Due to it’s Harbour, Rotterdam is a city of immigrants. More than half the population is basically of foreign origin while the other half consists of a multitude of regional communities who chose to live in the city. This makes Rotterdam both diverse and complex at the same time.
The new City Museum Rotterdam will be a place where the city can be experienced in all its ambiguities, where social and spatial contrasts are intensified and where Rotterdam will experiment with new forms of urbanity. The story, or better the multiplicity of tales on which the city is built, will be told in many different ways here. From an historical point of view, situated in the New Laurens Gallery, as well as from the perspective of the present future packed together in floating exhibition and performance volumes and held up high by a set of programmatic columns.
These stories are constantly produced and re-produced in the city
itself. Therefore as part of both the public domain and a ‘productive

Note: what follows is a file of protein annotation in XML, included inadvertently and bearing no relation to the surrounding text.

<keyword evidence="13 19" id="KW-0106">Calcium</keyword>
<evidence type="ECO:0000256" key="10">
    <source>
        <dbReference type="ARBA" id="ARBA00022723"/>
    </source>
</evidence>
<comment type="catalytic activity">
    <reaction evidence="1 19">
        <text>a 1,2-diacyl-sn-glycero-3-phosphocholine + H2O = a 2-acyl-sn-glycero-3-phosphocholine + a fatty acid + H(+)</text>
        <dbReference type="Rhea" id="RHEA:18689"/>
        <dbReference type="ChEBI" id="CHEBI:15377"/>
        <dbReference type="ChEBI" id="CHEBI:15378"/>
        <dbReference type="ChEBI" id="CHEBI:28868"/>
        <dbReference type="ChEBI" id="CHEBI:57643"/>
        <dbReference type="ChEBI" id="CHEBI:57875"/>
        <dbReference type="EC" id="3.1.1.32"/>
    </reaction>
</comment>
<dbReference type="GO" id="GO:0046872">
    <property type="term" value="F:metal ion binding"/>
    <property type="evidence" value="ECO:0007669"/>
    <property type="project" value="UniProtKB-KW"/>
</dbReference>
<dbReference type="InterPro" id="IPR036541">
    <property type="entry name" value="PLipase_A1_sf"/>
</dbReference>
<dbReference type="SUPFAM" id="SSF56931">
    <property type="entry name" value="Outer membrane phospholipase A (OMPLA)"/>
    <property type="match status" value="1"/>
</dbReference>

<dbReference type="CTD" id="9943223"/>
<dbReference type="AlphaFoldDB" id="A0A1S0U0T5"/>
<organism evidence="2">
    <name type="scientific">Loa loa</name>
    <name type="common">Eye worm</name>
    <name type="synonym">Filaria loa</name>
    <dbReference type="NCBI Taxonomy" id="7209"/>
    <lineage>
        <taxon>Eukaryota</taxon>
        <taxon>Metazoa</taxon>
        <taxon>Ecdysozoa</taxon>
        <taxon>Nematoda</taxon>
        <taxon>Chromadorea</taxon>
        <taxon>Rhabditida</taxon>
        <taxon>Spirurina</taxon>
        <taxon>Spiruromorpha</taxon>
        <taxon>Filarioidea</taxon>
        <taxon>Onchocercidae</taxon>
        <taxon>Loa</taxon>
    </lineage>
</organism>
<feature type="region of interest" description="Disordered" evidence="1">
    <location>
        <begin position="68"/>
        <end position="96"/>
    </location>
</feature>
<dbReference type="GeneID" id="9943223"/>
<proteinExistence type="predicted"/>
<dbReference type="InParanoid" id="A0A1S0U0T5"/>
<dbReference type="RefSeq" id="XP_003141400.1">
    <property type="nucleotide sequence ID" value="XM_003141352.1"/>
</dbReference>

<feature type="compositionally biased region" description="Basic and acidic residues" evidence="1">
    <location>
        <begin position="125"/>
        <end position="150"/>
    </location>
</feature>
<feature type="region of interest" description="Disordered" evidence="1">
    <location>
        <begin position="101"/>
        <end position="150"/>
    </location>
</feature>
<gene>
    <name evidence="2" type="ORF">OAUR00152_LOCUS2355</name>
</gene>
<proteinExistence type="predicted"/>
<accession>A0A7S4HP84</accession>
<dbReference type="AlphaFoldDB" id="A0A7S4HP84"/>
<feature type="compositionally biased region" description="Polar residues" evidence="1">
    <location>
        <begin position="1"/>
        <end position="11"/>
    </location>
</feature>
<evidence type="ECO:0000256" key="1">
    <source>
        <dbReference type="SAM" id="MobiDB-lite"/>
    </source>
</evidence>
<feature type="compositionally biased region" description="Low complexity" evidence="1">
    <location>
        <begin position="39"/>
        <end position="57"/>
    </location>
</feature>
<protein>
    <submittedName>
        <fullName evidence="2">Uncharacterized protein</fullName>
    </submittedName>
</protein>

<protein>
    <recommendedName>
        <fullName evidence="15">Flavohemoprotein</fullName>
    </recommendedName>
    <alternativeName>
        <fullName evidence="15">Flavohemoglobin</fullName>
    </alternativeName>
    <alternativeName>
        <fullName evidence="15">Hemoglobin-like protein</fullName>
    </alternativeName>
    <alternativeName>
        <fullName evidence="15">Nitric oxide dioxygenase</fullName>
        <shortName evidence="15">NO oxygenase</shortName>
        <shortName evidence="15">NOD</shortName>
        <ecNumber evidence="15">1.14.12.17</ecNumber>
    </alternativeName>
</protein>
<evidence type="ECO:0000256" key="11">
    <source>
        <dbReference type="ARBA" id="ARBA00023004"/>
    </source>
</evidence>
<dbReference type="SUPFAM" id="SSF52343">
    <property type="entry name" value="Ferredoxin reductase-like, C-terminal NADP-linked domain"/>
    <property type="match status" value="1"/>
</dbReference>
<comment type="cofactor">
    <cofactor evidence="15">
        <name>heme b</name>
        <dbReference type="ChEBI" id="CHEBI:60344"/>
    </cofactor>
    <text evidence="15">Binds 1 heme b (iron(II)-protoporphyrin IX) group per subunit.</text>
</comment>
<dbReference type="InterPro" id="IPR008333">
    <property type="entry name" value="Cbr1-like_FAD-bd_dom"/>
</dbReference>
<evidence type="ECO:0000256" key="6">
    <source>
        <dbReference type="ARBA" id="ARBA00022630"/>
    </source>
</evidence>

part’ of the City Museum an urban space is created which stimulates
cultural-economical experiments: Bazar Curieux. Think of street sales,
small services and art auctions. In one of the 26 columns a
‘neighbourhood in residence’ is situated and establishes contact with
Rotterdam’s residential areas. Upstairs there can even be found some
small hotel rooms for short-stay visitors that want to grasp the couleur
The two main volumes of this cultural landscape: the Laurens Gallery and the City Museum, introduce new spatial relations which will lift Grote Kerkplein out of its neglect. In the middle of the square we can find the statue of Desiderius Erasmus, who was at the cradle of the humanistic tradition on which this city was built. The Bazar Curieux continues this tradition and contributes to the future history of Rotterdam.
The City Museum is the solidification of a possible new form of urbanity.
Name: Stadsmuseum: Bazar Curieux
Area: 8500 m2
Thanks to: Helena Casanova